10 Reasons You’d Be a Damned Fool Not To Watch ‘Preacher’

Evan Killham
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The new season of Preacher is here, exclusively on Stan in Australia. The genre-defying series from the co-executive producers of Breaking Bad and the guys who brought you This Is The End is based on the 1995-2000 Vertigo comic book series by writer Garth Ennis and artist Steve Dillon. If you’re not familiar with either version of the series, Texas holy man Jesse Custer hits the road with his girlfriend Tulip and best friend Cassidy to find God, who is mysteriously missing from heaven.

And it gets even weirder than that. Preacher’s unique blend of action, humor, horror, and mystery make it one of the most unique shows on television. But that’s not the only reason it belongs in your eyeballs. Here are 10 reasons that Preacher needs to be part of your life.

The cast is badass

Fans of superhero TV will recognize all three leads of the show. Dominic Cooper plays Jesse. You might remember him as the younger Howard Stark from both Captain America: The First Avenger and the Agent Carter spin-off series. Ruth Negga is Tulip; she also had a recurring role on Agents of SHIELD. Finally, Cassidy is played by Joseph Gilgun, who was Rudy on the British superhero series Misfits. And they’re all great on Preacher.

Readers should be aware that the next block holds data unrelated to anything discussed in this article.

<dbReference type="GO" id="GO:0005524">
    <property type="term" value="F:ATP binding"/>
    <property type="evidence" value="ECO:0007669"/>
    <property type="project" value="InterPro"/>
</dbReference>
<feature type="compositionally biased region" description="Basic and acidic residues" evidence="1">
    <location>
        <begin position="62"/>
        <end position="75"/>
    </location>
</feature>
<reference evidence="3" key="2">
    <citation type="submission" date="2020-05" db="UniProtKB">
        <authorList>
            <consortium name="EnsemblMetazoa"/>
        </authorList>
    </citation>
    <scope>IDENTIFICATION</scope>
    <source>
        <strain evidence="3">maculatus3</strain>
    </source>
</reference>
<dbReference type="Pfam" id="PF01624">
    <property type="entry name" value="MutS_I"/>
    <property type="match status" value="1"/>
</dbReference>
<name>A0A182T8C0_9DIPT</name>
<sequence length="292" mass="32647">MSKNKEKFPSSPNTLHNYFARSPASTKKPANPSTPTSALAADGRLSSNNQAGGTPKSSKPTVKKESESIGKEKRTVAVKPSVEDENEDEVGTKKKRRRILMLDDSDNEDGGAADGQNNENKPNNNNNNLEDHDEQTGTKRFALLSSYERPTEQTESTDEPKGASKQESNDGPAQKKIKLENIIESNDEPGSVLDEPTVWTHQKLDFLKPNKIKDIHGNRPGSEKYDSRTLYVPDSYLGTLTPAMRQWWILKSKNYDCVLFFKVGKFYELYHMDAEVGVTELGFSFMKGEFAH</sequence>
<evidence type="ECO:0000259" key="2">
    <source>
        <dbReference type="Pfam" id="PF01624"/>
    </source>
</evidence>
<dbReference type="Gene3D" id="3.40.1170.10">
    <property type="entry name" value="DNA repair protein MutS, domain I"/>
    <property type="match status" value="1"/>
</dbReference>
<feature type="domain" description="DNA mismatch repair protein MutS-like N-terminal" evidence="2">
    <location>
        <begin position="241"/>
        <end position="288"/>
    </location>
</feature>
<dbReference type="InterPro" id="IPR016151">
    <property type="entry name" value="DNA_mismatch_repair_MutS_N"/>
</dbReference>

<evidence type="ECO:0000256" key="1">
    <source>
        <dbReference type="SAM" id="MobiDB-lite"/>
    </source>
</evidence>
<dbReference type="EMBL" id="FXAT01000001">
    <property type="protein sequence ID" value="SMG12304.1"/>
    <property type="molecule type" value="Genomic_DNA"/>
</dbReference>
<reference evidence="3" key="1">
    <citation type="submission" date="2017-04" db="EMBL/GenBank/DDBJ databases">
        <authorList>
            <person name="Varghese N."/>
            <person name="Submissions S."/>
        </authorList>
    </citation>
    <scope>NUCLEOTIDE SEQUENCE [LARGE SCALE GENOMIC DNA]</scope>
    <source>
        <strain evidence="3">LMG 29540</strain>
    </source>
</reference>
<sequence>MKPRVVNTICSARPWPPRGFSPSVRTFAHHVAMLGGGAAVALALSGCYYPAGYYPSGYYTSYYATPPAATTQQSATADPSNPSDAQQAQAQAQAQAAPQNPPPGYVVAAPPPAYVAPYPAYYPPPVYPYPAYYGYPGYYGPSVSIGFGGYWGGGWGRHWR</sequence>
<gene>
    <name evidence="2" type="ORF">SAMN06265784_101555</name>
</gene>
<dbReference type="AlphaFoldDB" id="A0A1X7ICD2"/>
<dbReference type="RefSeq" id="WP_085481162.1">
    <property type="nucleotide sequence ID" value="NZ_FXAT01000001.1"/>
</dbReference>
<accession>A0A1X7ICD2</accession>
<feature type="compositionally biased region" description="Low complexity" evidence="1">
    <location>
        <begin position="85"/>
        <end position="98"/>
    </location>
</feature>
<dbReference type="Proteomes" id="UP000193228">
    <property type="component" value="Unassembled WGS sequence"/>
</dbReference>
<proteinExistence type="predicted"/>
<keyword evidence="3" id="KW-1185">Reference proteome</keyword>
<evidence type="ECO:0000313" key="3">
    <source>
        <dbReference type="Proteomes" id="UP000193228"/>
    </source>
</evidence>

It’s not like the other comic book adaptations out there

The Marvel movies are fun and all, but they keep things pretty light. And the recent DC films have been about as bright and jovial as a root canal in a cave. Preacher manages to walk between those extremes. It’s pretty dark at times. But it also knows when to be weird, silly, or just straight-up crass.

One of the main characters is a vampire — and it’s no big deal

Cassidy is a blood-sucking creature of the night, but that doesn’t mean he’s a bad person. Most of the other things he does do mean that but he’s there for his friends and he usually means well. The fact that a series about good and evil just throws in a character who will burst into flame if the sun hits him is surprising enough. The fact that you just accept it and move on is an even bigger accomplishment.

It has a character named Arseface

Eugene “Arseface” Root is a good kid who had a bad day. His speech impediment and weird appearance are the results of a botched attempt to take his own life. The circumstances and his odd looks make him a social outcast. But he’s still, somehow, the nicest character in the show. That’s not really saying a whole lot considering most of the other people are pretty despicable. But even independently of that, he’s a good boy who means well.

The Saint of Killers

One of the main villains from the first two seasons was the Saint of Killers. He’s an unstoppable, soulless murderer with a tragic past who rises from the underworld to stalk Jesse and his friends. And while his history is sad, the series doesn’t really try to make him sympathetic. He’s just straight-up relentless evil. And he’s a cowboy, so that’s also cool.